T.E.R:R.A.I.N - Taranaki Educational Resource: Research, Analysis and Information Network

Castanea sativa (Sweet chestnut)

Kingdom:   Plantae
(Unranked): Angiosperms
(Unranked): Eudicots
(Unranked): Rosids
Order: Fagales
Family: Fagaceae
Genus: Castanea
Species: C. sativa
Binominal name: Castanea sativa
Synonyms: Castanea prolifera, Castanea vesca, Fagus castanea.
Common name: Sweet chestnut, Spanish chestnut.

Castanea sativa is a medium-sized long-lived deciduous tree native to the area stretching from the Balkan Peninsula to northern Iran where they have been cultivated for at least 3,000 years. Now is widely cultivated and naturalised throughout the temperate world. It grows up to 35 m tall, with a trunk up to about 2 m in diameter. The bark often has a net-shaped (retiform) pattern with deep furrows or fissures running spirally in both directions up the trunk.
The bright dark green leaves are oblong-lanceolate, 16–28 cm long and 5–9 cm broad with margins that are boldly toothed.
The catkins hold the flowers of both sexes, with male flowers in the upper part and female flowers in the lower portion. These catkins are 10 to 20 cm long and appear in New Zealand during November and December. Pollination is carried out by wind and insects. C. sativa trees require cross pollination from a different compatible variety to ensure good nut production. This means that an orchard planting must contain at least two different pollen producing trees. Trees that are not cross pollinated at all will still produce burrs every year but these will only contain 3 flattened empty shells lacking kernels, or on occasion poorly formed nuts.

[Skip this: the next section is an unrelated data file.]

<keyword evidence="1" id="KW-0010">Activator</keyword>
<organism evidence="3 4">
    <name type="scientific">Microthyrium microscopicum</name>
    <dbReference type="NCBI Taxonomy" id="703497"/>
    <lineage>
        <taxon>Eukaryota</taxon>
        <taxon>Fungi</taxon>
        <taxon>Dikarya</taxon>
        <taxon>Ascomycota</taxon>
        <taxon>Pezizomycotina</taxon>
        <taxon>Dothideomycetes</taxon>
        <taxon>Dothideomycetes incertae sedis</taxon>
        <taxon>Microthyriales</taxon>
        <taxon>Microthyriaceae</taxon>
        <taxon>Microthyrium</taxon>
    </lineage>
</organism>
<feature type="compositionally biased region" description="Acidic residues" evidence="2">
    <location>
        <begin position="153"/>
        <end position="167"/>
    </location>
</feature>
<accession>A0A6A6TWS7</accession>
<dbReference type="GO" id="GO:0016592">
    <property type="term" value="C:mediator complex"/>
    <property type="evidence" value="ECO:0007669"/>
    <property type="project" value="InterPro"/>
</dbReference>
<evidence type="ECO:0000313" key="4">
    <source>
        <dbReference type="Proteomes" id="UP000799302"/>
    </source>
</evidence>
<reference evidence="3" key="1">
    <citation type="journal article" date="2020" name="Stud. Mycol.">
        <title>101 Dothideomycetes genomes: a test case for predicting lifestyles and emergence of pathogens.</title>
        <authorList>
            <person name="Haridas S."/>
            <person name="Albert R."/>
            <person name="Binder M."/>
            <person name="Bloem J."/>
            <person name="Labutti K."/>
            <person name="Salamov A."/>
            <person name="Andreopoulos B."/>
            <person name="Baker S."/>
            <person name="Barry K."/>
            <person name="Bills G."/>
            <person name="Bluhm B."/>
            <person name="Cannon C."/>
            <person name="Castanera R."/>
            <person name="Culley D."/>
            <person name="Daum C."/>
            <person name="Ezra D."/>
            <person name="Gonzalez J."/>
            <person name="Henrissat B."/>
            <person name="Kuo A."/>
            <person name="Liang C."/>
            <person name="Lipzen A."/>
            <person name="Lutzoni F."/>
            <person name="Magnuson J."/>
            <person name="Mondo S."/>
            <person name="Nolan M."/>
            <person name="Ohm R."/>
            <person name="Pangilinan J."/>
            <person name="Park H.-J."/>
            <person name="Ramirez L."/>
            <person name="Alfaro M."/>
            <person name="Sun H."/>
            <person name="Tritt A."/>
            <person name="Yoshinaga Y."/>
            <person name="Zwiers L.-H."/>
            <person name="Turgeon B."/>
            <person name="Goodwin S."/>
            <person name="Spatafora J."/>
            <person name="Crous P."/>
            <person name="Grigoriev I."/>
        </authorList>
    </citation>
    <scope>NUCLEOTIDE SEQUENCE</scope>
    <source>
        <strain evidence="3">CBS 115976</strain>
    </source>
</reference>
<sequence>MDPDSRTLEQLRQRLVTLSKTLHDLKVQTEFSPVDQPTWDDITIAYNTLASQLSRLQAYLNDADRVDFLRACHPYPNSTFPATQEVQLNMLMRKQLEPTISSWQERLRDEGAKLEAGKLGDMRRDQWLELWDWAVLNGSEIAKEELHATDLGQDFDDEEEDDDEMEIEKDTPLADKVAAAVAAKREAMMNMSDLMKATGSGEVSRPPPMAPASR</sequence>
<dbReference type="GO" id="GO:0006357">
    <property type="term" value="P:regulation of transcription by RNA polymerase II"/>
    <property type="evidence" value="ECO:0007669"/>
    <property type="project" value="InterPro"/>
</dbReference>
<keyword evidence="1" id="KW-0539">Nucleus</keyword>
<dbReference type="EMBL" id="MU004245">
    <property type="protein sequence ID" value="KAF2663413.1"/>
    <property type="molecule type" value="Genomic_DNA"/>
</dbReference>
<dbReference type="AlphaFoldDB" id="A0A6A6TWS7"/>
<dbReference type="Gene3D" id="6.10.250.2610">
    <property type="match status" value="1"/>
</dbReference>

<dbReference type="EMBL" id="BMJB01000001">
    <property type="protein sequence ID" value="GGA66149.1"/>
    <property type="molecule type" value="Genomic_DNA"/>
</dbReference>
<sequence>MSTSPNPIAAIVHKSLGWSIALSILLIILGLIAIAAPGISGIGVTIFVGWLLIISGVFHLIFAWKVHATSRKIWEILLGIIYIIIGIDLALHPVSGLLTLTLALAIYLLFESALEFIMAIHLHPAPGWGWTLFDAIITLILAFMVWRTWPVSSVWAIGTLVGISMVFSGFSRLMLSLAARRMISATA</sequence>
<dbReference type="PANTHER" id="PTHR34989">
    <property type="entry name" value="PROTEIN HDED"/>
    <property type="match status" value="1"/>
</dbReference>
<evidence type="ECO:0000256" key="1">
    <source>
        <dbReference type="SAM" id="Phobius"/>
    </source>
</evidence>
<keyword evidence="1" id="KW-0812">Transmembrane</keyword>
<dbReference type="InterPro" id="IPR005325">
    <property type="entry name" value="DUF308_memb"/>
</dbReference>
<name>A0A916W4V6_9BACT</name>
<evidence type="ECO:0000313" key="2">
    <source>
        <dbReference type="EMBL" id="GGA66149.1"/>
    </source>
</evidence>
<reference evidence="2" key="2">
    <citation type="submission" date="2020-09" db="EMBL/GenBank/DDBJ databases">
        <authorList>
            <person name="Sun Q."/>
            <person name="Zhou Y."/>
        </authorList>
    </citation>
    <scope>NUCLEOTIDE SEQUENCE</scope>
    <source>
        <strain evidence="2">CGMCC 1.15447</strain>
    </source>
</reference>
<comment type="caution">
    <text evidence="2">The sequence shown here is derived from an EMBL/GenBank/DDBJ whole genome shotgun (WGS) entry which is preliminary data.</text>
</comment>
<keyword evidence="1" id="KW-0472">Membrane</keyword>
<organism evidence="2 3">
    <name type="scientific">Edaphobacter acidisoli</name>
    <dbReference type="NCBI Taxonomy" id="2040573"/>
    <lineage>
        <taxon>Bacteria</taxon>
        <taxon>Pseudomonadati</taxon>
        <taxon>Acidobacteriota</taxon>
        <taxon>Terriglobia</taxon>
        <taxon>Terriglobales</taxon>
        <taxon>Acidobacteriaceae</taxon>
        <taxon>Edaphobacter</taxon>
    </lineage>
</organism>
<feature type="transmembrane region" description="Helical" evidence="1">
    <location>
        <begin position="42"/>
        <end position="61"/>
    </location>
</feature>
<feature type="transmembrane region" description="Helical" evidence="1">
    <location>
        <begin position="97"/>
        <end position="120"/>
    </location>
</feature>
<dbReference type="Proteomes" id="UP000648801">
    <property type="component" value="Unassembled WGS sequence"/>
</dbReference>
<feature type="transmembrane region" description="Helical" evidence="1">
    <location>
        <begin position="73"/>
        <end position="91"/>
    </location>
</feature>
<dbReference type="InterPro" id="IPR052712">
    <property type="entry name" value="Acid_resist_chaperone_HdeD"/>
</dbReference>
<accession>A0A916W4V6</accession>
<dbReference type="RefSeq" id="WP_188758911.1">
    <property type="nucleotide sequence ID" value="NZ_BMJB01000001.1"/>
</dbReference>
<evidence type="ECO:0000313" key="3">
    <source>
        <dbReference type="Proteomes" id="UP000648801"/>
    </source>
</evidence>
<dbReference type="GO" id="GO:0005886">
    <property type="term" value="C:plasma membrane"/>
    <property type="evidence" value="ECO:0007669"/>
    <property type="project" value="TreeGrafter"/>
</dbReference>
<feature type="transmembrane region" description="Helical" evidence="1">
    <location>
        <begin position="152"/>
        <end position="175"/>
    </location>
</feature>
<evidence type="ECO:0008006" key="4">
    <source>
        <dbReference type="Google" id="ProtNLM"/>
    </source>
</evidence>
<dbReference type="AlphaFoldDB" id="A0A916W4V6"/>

The female flowers develop into spiny protective husks called burrs. In the northern hemisphere this prickly outer layer deters squirrels and other seed predators from getting to the nuts within them, before they are shed. Chestnuts fall in the autumn and ideally should be gathered every day over peak nut fall because of their highly perishable nature and their susceptibility to predation by possums and rats which relish the nuts.

Castanea sativa is widely cultivated for its edible nuts contained in prickly husks. Roasted chestnuts are a well-known Christmas treat in Europe. They are traditionally roasted in their tough brown husks after removing the spiny cupules in which they grow on the tree, the husks being peeled off and discarded and the hot chestnuts dipped in salt before eating them. Roast chestnuts are traditionally sold in streets, markets and fairs by street vendors with mobile or static braziers.